London, United Kingdom. 1978
Knox’s practice involves working with a wide variety of materials across painting and installation. Her works inhabit the space and perform in some way; they change colour, reveal 3D images and are made from a selection of fabrics and cloths, or painted in a way that mimics them. Referencing Greek myth, art history and fashion, they fall from the ceiling, hang out on the floor or gather themselves up to make a stand-in body in the room.
Her recent shirt paintings hold a memory and become a marker of time, shifting from a portrait to a still-life, a relic, to a ‘wish-list’ item from an online shopping basket. These unbodied shirts provide a space to project; a recollection, a lover, a holiday. Paradoxical and containing a series of antonyms, they are figurative without a figure, they are folded but flat. These shirts are made of linen, but you can’t wear them, and they have buttons that you can’t undo. Varying in scale, from life-size and intimate, to God-like and iconic, they switch from generic pre-packaged shirts for disposable office workers, to display giant-sized XXXXL proportions, other worldly, out of reach, speaking of status, desire and the factory line.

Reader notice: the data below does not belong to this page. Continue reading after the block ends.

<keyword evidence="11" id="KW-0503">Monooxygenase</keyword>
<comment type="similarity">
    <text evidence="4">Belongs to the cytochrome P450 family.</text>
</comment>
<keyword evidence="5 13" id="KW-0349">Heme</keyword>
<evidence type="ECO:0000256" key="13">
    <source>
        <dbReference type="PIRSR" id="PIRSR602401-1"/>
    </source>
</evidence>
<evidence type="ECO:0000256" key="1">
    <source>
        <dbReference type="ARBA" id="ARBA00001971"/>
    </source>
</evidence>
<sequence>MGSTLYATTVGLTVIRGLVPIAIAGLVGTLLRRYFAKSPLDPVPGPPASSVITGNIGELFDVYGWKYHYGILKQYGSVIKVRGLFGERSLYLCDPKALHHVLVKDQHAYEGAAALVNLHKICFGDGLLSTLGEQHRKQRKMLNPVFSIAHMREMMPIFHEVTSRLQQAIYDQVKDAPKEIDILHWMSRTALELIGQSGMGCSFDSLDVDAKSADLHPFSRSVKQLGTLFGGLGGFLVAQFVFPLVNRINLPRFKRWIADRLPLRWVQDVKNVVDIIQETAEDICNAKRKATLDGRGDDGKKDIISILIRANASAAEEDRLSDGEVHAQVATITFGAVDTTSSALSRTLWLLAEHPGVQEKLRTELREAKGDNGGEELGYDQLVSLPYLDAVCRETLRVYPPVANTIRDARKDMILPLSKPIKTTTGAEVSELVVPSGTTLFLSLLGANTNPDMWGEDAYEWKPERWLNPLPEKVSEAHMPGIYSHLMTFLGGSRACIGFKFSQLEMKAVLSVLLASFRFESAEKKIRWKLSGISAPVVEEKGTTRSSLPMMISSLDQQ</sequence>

Hannah Knox was born in London, where she lives and works. She completed her MA in painting at the Royal College of Art in 2007, she has lectured in painting at a number of Colleges and Universites; including Chelsea School of Art, Oxford Brookes University and University of the Creative Arts Canterbury. Recent exhibitions include; “A Mark Extended” at Wasserman Projects, Detroit 2021, “Greetings From Miami” at Hashimoto Contemporary, New York 2020, Common Property, at the Jerwood Space, London, UK, 2016. Knox ha been interviewed in various publications such as Huffington post, Studio International and Hyperallergic. She has paintings in numerous private collections internationally, including the Fidelity Art Collection and the Government Art Collection.